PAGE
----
Dilettante Fascination

Main themes of this blog: ANIME and SCIENCE. Although I like plenty of things which may show up from time to time. Like Doctor Who. Or Sherlock. Or Supernatural. Or Steins;Gate. Or Persona 3/4.
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Posts tagged "perspective"
Atoms aren’t just small: they’re really really small.
10^23 is an astonishingly large number. The number of grains of sand in all the beaches in the world is around 10^18. The number of stars in our galaxy is about 10^11. The number of stars in the entire visible Universe is probably around 10^22. And yet the
number of water molecules in a cup of tea is more than 10^23.
David Tong - Lecturer in statistical physics - University of Cambridge (via thecraftychemist)

(via centralscience)


I look up — many people feel small because they’re small and the Universe is big — but I feel big, because my atoms came from those stars. There’s a level of connectivity.

That’s really what you want in life, you want to feel connected, you want to feel relevant, you want to feel like a participant in the goings on of activities and events around you.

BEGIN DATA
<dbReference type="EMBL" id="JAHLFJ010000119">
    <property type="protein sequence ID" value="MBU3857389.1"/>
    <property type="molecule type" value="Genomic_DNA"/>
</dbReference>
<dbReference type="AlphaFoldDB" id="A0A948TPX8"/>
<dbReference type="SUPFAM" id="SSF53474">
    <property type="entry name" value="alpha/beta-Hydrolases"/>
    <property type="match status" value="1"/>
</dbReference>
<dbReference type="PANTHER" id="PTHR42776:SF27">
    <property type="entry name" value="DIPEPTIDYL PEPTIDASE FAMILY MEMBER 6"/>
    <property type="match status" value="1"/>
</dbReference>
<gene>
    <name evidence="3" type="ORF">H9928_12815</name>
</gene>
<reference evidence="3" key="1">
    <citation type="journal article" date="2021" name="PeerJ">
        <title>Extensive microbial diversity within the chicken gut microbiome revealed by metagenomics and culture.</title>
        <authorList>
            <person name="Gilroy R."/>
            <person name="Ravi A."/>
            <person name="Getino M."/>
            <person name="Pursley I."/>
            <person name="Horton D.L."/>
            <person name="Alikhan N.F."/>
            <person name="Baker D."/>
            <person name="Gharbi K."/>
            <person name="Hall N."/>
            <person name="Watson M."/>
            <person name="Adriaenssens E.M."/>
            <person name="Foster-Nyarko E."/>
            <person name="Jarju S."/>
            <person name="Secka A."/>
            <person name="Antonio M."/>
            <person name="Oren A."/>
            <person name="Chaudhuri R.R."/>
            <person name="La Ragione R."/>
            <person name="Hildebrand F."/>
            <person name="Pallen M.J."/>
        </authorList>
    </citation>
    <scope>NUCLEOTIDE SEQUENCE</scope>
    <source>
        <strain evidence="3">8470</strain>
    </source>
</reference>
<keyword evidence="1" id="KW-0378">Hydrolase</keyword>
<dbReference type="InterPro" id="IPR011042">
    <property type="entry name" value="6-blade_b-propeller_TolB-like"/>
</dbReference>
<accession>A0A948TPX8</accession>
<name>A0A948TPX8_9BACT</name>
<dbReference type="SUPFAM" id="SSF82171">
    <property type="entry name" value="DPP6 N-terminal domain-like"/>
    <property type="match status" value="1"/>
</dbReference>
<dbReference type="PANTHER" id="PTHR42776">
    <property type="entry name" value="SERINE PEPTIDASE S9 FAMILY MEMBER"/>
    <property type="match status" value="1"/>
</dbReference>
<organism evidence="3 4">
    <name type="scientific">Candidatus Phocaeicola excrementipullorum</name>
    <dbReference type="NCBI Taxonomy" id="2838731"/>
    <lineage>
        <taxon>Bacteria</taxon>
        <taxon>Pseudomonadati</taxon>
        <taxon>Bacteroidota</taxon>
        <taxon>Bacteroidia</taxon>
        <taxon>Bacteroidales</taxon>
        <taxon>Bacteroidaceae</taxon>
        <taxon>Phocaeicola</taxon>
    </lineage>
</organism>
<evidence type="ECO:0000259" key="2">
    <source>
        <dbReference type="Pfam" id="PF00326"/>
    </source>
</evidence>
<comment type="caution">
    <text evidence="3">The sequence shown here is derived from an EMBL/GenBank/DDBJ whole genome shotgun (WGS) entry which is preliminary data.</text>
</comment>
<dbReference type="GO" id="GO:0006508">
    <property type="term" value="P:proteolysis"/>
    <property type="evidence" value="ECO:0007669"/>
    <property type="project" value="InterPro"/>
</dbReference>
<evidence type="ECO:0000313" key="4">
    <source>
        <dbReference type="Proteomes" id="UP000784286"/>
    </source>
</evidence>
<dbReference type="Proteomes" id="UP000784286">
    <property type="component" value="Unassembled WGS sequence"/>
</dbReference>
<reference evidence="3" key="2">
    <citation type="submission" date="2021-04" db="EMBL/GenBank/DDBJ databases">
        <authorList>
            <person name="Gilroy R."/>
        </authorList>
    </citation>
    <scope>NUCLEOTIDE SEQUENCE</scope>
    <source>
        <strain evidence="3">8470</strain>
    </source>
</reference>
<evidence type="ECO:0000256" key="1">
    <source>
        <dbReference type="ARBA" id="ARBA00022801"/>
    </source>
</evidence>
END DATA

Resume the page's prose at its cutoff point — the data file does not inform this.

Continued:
That’s precisely what we are, just by being alive…

- Dr. Neil DeGrasse Tyson [ x ]

(via michigrim)


Take a look at this image, You see embedded spirals of green, pinkish-orange, and blue? Incredibly, the green and the blue spiralsare the same color.

The reason they look different colors is because our brain judges the color of an object by comparing it to surrounding colors. In this…

An alternate version of my previous thought experiment “how do you know what blue is”? Instead of the philosophical aspect, this leans more towards the neurological aspect of how the brain perceives colors, or patterns in general. 

The fact that the brain automatically “fills in” certain things is prevalent in many different examples (for epmaxle, bneig albe to raed a seentnce as lnog as the fsirt and lsat ltretes are the smae), but this is the first time I’ve seen this particular visual to describe this phenomenon.

Again, the point I’d like to emphasize is that you can’t take everything you see at its face value. Or, alternatively, value/meaning lies in the eye of the beholder, and it varies among different people. Even something as mundane as blue might be “seen” differently by others.

This is why I tell people over and over again: you cannot trust what you see even with your own eyes. Your eyes are not cameras faithfully taking pictures of absolute truth of all that surrounds you. They have filters, and your brain has to interpret the jangled mess it gets fed. Colors are not what they appear, shapes are not what they appear, objects are not what they appear.

For the record, cameras have that problem too. Poor analogy. They have filters too, and some sensors interpret the jangled mess of visual information better than others >.>

(via did-you-kno)